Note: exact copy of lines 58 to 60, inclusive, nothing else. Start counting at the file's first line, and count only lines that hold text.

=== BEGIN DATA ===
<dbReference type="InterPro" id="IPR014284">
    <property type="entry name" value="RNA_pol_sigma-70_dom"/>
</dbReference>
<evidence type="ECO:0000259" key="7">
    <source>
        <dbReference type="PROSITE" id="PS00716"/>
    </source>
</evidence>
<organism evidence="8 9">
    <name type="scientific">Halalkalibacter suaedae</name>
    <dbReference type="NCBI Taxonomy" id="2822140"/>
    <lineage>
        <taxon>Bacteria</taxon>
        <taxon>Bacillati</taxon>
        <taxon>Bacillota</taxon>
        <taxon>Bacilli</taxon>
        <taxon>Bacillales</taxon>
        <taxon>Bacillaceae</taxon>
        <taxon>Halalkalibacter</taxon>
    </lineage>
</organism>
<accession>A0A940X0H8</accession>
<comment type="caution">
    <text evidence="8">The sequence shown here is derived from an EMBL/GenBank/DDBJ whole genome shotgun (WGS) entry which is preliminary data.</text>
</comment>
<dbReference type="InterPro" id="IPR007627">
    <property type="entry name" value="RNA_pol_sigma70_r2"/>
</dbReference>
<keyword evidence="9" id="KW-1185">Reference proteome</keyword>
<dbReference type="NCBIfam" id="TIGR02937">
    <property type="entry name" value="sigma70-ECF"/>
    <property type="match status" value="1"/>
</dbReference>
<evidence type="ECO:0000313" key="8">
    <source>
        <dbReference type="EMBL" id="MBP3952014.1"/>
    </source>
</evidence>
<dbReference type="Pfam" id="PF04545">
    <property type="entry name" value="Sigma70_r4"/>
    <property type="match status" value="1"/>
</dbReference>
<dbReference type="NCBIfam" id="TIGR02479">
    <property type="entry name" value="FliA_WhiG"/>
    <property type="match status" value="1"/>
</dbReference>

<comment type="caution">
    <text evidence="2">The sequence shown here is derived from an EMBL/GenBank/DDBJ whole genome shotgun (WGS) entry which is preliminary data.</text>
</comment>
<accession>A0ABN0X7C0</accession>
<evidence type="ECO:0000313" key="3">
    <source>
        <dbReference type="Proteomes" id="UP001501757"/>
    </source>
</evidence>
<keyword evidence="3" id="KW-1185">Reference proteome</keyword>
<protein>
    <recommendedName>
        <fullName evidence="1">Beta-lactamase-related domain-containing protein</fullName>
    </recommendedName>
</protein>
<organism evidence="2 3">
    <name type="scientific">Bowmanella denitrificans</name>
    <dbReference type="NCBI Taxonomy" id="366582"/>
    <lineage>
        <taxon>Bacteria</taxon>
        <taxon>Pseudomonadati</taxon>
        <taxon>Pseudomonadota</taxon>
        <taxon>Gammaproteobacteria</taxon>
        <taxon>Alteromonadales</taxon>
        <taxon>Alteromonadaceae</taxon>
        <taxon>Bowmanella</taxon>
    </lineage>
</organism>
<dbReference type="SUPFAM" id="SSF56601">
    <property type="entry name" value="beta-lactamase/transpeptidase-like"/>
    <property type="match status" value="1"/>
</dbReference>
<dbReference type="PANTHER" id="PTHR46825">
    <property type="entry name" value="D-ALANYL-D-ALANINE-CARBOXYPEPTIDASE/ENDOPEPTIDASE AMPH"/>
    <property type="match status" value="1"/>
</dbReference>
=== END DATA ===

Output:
    <recommendedName>
        <fullName evidence="1">Beta-lactamase-related domain-containing protein</fullName>
    </recommendedName>